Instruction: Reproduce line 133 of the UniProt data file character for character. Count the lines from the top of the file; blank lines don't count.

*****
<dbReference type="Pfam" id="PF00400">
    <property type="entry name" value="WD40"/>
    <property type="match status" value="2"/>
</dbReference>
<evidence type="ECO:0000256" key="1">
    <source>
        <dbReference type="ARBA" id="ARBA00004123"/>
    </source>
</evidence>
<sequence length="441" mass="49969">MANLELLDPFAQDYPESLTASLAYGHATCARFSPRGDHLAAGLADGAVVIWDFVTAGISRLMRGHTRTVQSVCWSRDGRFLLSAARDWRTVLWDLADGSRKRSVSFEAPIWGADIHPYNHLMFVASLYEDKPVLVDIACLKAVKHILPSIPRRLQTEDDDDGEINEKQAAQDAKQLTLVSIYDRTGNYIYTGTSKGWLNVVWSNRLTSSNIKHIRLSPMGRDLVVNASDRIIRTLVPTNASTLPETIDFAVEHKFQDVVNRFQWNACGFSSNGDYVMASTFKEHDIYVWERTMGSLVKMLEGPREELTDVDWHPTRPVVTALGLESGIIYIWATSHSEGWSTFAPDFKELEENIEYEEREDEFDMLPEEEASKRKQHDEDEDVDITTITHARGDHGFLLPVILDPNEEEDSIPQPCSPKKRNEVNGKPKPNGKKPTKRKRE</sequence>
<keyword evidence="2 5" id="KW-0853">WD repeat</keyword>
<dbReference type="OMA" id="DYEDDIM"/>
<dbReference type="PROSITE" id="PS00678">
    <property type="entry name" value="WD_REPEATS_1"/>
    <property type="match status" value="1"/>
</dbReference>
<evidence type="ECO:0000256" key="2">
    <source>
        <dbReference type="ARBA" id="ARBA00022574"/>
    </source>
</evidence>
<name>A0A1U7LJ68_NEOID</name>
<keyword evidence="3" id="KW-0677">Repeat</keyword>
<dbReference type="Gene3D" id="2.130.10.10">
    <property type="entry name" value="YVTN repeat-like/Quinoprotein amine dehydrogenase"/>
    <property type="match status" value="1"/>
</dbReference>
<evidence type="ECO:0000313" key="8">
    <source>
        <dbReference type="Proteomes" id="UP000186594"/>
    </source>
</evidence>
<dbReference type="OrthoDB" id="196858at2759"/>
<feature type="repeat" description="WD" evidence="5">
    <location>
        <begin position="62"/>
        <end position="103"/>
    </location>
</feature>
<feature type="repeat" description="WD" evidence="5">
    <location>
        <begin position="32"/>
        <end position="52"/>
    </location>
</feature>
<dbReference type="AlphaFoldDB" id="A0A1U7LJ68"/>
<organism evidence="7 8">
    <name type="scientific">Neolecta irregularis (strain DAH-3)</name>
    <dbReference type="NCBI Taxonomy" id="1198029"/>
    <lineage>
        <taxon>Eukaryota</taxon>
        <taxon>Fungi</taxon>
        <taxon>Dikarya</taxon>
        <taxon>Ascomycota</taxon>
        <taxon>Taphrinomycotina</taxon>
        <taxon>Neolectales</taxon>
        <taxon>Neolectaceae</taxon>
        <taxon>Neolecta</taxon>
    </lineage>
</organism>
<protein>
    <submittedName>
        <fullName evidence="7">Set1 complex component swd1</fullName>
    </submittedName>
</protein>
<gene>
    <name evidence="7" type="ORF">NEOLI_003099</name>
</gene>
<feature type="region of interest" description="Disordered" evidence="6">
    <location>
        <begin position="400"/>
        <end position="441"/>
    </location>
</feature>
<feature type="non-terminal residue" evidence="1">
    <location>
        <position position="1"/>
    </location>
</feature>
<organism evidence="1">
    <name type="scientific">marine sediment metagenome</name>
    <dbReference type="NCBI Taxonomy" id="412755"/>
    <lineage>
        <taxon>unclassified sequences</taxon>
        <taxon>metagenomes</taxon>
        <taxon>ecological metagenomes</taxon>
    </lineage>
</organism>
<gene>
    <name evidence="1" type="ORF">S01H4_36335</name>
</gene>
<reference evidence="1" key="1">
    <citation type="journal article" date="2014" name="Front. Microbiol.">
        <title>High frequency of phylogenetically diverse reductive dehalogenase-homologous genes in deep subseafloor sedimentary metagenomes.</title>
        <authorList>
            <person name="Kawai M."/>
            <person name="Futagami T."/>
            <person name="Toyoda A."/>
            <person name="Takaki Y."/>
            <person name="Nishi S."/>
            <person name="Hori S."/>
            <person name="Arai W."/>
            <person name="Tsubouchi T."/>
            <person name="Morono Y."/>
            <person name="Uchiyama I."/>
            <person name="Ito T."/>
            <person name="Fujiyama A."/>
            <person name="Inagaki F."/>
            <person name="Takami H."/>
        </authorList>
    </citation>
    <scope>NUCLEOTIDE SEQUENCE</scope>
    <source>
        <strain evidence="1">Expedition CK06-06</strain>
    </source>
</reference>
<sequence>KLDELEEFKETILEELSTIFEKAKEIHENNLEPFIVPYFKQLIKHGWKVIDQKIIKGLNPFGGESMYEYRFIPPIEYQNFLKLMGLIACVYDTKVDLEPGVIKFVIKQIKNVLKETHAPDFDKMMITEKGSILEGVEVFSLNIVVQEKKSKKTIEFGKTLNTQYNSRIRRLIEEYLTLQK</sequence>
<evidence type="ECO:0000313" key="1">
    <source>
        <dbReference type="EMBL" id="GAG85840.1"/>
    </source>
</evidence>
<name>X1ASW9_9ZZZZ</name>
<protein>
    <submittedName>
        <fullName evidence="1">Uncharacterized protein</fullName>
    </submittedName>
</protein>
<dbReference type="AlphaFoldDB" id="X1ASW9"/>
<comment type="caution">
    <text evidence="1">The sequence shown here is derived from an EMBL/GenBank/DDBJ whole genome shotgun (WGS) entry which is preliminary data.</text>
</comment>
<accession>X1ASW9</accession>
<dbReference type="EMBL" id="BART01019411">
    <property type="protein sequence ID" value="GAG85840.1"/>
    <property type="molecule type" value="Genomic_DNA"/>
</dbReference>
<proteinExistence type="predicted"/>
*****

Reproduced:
<accession>X1ASW9</accession>